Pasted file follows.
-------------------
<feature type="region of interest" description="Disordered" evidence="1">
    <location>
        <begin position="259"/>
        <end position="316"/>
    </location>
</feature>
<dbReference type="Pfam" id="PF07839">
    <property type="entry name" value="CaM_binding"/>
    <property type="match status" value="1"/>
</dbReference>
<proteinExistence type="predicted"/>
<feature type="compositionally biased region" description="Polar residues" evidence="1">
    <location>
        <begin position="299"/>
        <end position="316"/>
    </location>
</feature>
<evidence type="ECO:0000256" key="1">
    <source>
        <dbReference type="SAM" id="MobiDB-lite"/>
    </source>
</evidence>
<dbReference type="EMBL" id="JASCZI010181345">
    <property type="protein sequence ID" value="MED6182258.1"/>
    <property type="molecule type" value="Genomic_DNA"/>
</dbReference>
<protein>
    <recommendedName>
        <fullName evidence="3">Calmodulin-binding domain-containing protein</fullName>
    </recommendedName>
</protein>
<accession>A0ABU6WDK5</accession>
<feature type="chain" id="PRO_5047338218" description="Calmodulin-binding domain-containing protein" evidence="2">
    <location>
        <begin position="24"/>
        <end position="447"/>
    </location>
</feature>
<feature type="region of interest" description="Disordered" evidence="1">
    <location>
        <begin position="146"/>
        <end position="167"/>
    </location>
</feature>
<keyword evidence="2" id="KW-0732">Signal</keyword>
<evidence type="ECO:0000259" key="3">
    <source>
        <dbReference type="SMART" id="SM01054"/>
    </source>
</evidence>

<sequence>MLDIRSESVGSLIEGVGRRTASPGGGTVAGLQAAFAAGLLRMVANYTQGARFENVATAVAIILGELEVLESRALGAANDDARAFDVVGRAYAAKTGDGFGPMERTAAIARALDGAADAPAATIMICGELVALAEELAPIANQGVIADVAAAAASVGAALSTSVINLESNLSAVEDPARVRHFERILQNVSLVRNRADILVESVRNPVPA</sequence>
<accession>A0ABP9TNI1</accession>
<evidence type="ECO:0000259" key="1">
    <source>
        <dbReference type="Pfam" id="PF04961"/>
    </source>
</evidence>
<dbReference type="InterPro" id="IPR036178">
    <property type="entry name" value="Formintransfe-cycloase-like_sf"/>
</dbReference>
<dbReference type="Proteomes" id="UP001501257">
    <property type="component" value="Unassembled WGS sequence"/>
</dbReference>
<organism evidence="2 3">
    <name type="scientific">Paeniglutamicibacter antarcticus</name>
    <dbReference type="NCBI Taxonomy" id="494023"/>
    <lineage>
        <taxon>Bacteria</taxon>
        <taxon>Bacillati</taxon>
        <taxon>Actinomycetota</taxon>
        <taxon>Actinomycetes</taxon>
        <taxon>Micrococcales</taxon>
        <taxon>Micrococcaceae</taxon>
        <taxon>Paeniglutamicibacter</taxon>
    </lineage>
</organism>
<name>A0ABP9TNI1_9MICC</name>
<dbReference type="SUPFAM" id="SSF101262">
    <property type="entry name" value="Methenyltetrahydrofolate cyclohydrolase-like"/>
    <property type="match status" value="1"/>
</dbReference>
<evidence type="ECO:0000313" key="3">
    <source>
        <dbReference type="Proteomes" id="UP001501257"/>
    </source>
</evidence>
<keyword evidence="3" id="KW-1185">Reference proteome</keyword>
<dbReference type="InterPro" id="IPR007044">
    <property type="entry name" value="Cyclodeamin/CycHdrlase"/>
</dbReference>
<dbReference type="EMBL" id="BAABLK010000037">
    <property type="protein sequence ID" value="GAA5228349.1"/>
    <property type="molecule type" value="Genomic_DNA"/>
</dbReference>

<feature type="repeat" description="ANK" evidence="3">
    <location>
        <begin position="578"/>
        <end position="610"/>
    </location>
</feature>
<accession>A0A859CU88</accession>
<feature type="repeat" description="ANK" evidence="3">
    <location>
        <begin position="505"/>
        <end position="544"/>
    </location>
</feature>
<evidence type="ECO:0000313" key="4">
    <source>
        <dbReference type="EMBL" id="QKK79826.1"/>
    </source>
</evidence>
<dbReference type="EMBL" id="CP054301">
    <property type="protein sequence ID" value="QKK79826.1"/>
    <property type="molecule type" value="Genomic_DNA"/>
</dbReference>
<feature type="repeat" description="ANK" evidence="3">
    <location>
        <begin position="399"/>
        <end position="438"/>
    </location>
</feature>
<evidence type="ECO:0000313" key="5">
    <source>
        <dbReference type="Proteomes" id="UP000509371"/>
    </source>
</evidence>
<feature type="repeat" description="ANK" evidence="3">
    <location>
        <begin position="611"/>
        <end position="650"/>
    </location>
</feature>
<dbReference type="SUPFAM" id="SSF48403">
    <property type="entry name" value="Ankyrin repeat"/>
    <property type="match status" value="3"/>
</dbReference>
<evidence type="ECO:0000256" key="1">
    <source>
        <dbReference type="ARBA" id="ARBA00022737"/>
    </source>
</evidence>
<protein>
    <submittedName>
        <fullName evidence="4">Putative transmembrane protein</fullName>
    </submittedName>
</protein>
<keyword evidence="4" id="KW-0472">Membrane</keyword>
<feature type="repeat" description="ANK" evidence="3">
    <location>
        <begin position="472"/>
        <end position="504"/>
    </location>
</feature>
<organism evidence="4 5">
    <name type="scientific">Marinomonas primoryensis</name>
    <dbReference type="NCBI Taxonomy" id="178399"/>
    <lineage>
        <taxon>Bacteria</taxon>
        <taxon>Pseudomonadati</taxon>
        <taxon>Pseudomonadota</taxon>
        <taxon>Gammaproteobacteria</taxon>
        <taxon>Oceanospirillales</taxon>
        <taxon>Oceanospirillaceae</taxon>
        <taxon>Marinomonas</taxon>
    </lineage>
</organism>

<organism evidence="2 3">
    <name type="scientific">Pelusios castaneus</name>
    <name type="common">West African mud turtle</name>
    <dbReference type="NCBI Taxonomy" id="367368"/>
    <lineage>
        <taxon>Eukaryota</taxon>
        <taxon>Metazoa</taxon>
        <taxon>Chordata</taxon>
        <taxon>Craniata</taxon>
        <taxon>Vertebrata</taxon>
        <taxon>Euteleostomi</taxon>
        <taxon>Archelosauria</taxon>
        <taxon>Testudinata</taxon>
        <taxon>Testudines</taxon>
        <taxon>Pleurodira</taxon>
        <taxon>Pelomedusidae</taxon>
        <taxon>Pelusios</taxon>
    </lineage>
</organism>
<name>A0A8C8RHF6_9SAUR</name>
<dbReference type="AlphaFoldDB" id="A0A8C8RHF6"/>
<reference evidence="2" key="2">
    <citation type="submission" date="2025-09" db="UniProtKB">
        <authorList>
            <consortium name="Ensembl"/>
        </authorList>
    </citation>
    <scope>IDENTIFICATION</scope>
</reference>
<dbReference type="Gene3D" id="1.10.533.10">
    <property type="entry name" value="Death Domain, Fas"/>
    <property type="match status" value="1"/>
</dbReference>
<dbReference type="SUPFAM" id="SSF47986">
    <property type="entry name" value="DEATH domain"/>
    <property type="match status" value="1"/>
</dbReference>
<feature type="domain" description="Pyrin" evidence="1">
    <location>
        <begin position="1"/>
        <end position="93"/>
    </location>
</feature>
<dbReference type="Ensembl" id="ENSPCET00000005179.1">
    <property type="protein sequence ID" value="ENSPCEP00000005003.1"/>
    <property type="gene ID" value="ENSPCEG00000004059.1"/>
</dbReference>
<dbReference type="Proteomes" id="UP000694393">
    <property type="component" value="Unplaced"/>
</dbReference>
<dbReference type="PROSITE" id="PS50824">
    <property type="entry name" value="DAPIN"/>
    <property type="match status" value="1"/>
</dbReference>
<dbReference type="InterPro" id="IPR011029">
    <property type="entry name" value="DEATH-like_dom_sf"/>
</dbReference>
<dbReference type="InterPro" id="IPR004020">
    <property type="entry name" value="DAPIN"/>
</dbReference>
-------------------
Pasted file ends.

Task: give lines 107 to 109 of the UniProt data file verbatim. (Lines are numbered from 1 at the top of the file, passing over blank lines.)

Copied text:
</feature>
<evidence type="ECO:0000313" key="4">
    <source>